now, Brooks says the church ''wounded'' him by forcing him to
keep silent about his sexual preferences.
''That's the source of pain,'' says Brooks, 39, a Jamaica Plain
resident who joined Union in 1998. ''The very place where one
should have been able to go to receive the solace and the
consolation from the worldly pains was not available. I couldn't
go to my pastor and say, `This is what people say about me,' for
fear he might say, `Well, they're right, and on top of that
you're going to hell.'''
That's what Darnell McCarter, 51, heard after she refused to
hide her sexuality from the pastor of her Methodist church in
New York City. She remembers being told, ''`You need to change
your sexuality. You're wrong. You're going to hell.' It was like
I was committing a Godly sin.''
The pressure to stay silent turns some black gays and lesbians
into spiritual wanderers in search of a religion that accepts
their sexuality. Johnson meditated and joined a lesbian circle
honoring Shiva and Oshun. While living in Provincetown, Brooks
attended a Unitarian Universalist church where, he says, ''there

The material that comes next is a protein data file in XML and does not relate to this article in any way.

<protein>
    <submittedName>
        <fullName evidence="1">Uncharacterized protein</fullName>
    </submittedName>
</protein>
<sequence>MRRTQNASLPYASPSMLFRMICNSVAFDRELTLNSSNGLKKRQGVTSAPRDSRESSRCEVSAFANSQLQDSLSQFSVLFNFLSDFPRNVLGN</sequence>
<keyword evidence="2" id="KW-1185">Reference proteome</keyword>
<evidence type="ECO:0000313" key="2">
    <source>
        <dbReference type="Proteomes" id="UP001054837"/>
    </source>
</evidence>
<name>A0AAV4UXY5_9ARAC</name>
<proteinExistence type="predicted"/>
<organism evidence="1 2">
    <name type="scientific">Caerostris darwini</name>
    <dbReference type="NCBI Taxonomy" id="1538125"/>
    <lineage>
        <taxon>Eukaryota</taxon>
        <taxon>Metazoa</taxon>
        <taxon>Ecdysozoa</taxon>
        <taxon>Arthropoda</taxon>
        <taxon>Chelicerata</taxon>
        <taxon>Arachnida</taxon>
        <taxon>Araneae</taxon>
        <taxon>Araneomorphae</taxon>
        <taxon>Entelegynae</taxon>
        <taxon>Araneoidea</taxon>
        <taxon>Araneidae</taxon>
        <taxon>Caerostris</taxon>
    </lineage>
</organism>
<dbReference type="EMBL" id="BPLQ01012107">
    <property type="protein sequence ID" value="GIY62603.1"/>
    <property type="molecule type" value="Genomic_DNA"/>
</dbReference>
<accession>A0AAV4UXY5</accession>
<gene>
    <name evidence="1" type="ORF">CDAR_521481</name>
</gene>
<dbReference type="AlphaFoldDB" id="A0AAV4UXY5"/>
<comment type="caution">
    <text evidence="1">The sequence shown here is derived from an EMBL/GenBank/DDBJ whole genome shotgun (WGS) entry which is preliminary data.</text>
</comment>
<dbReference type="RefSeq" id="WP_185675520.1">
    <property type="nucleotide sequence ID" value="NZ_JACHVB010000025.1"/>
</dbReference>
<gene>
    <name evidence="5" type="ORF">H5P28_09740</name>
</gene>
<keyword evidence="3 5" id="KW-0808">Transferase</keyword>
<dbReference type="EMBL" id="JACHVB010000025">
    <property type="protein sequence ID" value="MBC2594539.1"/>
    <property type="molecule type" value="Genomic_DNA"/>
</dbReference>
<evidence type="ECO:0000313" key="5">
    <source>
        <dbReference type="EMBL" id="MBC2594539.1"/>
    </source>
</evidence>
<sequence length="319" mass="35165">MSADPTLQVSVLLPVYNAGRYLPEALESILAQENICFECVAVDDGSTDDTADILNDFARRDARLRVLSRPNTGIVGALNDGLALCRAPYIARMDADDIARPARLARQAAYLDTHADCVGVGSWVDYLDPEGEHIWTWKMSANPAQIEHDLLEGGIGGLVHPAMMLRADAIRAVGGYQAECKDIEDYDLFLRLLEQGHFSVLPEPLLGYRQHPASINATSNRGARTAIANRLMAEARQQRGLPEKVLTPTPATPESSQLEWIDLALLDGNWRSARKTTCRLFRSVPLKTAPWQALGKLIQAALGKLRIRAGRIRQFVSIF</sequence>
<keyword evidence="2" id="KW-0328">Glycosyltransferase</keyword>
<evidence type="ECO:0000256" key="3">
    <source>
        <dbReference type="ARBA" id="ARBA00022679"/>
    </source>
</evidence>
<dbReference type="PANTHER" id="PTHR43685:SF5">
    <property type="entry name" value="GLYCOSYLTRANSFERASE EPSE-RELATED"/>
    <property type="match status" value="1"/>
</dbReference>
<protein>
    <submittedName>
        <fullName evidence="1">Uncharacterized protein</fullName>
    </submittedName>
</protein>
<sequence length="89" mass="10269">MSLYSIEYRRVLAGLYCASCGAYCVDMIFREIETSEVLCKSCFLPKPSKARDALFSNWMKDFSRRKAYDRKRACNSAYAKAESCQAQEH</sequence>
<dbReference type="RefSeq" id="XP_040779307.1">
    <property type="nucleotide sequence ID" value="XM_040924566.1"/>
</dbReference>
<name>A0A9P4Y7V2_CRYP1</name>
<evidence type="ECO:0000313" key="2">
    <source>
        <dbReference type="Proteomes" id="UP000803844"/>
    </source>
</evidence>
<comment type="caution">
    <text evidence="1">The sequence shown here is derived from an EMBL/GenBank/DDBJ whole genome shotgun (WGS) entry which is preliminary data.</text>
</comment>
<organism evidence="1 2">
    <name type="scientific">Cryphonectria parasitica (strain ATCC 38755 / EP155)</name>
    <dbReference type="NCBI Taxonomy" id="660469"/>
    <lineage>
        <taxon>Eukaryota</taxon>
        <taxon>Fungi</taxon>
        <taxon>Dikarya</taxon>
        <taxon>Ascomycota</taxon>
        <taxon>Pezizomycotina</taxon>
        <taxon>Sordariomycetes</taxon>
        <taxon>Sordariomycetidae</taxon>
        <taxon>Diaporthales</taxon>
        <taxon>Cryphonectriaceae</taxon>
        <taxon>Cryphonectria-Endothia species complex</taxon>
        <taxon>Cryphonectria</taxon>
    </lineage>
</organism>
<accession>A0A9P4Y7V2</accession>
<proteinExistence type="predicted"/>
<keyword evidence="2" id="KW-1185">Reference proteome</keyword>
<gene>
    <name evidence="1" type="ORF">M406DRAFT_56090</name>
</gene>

was some room for my Christianity, but not a lot. It just
wouldn't have been acceptable to have a sermon on Jesus more
than once every two to three months.''
The conundrum this group faces, says Johnson, is that ''you
sometimes have to choose to worship in community groups that
don't necessarily reflect you in order to feel good about coming
to worship on Sunday. You sometimes need to make a choice
between your racial identity and your sexual identity.''
That becomes tiring, says McLee. ''The whole notion of making up
your own faith is kind of wearing away because that doesn't have
any lasting strength. Folks want to have a connection with God
in a communal way that has some tradition, and what better way